Doctor Sleep’s Director Blasted Pop Music To Drown Out The Screams While Editing That Horrifying Scene

Rebecca Ferguson in Doctor Sleep

Jacob Tremblay in Good Boys

The following story contains spoilers for Mike Flanagan’s Doctor Sleep, the sequel to The Shining that you really should have seen by now. It’s available on DVD and Blu-ray, and can be streamed on HBO.

Ask anyone who has seen Doctor Sleep, and they will tell you that the film’s most disturbing scene has to be the murder of Baseball Boy, a character played by Room and Good Boys star Jacob Tremblay. It’s a tough scene in Stephen King’s source novel, the turning point that shows just how powerful the True Knot is (or can be). And as difficult as it was to film the sequence, Doctor Sleep director Mike Flanagan tells us that EDITING it over and over, four hours and days on end, was pure torture.

Mike Flanagan was a guest on CinemaBlend’s ReelBlend podcast in order to dive deeper into Doctor Sleep, a movie that is winning over audiences now that it’s on disc and cable streaming. Naturally, we dove deeper into the filming of the Baseball Boy scene, and we will have several in-depth stories in a feature coming to the site soon. But we had to pull out this chestnut on how Katrina and the Waves’ one-hit wonder “Walking on Sunshine” saved Flanagan while he was editing the harrowing scene. Flanagan told us:

I'm not kidding about this, while we were editing it – because you can hear, we were at Warner Brothers in post and we can hear through the walls – there are other movies like Annabel Comes Home was editing next door. And like, there was this two-and-a-half day period where we did the first assembly of that, or I'm going through the raw footage and trying to find everything, and it's just screams. And so we dragged all the audio down, and I would put stuff like ‘Walking On Sunshine’ on really loud. Not only to drown out the screams for the other offices, but because after a few hours of going through the footage, like, I wanted to die. Just on the edit. Like you guys, the viewer gets to endure that scene for, I think all-in, inclusive of the Abra [footage] in the middle of it, the whole thing is for four and a half minutes.

See, you think that a scene is difficult to watch in a horror movie. You almost forget that people had to FILM that scene, and then the director and his team have to endure editing the sequence, which can take days. Naturally, adding a song like “Walking on Sunshine” to the scene would destroy the harrowing tone that Doctor Sleep was establishing (but for real, can someone add the song to the scene for me… I want to see how it plays). But the catchy beat saved Flanagan during his edits.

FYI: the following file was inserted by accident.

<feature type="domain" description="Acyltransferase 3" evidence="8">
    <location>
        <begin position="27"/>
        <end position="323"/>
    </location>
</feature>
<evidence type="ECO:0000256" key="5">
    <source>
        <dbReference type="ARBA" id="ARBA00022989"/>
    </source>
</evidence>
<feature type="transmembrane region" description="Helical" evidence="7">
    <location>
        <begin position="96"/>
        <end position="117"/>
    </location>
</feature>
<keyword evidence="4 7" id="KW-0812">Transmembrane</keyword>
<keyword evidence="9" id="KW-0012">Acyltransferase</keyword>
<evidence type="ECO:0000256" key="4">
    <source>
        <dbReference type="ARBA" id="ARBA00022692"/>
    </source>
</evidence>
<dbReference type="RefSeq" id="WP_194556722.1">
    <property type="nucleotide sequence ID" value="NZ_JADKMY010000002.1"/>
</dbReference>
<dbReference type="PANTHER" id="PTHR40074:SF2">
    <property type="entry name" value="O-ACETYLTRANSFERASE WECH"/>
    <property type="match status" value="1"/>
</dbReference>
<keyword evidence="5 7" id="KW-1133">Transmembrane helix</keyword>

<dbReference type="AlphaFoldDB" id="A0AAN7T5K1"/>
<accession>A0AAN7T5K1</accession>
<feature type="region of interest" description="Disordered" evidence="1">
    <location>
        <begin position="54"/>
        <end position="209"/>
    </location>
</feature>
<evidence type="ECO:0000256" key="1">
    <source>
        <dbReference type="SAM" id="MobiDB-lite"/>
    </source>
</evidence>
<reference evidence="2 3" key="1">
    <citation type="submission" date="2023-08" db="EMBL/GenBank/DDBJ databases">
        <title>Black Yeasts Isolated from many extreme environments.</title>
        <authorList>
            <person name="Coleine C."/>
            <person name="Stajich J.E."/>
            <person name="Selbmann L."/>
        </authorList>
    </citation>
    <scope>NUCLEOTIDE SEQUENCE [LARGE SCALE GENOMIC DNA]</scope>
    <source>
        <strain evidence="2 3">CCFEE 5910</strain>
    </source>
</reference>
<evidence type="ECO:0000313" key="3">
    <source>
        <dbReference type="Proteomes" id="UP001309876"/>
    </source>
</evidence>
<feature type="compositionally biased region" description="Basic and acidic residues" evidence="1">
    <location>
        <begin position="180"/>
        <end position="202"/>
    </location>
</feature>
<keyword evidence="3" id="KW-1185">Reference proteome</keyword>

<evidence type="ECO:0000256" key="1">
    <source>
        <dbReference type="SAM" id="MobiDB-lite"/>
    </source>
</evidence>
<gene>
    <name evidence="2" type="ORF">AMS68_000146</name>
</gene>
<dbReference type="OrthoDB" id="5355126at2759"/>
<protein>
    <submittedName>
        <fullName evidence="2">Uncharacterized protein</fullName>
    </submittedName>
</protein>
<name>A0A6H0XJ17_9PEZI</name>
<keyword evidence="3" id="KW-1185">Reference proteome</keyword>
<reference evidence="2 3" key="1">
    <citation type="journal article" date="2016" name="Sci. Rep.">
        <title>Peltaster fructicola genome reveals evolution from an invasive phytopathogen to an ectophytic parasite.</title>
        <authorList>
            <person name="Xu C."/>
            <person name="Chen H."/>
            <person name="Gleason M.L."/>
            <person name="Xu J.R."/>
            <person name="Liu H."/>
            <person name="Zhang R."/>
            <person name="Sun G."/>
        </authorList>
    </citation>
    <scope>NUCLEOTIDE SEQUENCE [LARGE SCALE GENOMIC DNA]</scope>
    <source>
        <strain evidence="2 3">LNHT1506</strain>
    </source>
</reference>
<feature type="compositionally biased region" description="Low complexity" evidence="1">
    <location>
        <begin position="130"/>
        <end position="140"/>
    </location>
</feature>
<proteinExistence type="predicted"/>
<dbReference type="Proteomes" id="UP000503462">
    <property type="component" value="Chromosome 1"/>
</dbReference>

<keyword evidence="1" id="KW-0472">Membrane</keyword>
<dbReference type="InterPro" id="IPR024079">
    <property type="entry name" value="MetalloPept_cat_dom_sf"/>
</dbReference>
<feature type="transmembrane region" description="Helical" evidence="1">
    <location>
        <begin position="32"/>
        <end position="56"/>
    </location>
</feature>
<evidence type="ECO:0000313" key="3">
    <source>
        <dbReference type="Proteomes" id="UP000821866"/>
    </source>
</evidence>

Rebecca Ferguson in Doctor Sleep

Still, he argues that the scene is essential, and he isn’t wrong. Flanagan told ReelBlend:

We did maybe a hundred versions of that sequence over the course of post. No scene changed more than that one. And you'll see the artifacts all over it. You never hear him full voice, once the first stab happens. All the audio is pulled back, like he's underwater, and it's drenched in reverb and stylized. And you can hear the True Knot breathing way louder than you can hear him screaming. Like, we did all sorts of things to try to get away from it. There was a certain point, we always knew it was there, where if we backed off too far, the scene … its importance in the movie would no longer be there. And that without it, we didn't have the engine that launched Abra and Dan into the rest of the story and illustrated the stakes for her, what could have happened to her.

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We have so much more from Mike Flanagan coming to the site in the coming days, including the full bonus ReelBlend episode. Make sure to keep your eyes on CinemaBlend for that content. And check out Doctor Sleep on HBO if you haven’t yet. The director’s cut of the film is a masterpiece.

Sean O'Connell
Managing Editor

Sean O’Connell is a journalist and CinemaBlend’s Managing Editor. Having been with the site since 2011, Sean interviewed myriad directors, actors and producers, and created ReelBlend, which he proudly cohosts with Jake Hamilton and Kevin McCarthy. And he's the author of RELEASE THE SNYDER CUT, the Spider-Man history book WITH GREAT POWER, and an upcoming book about Bruce Willis.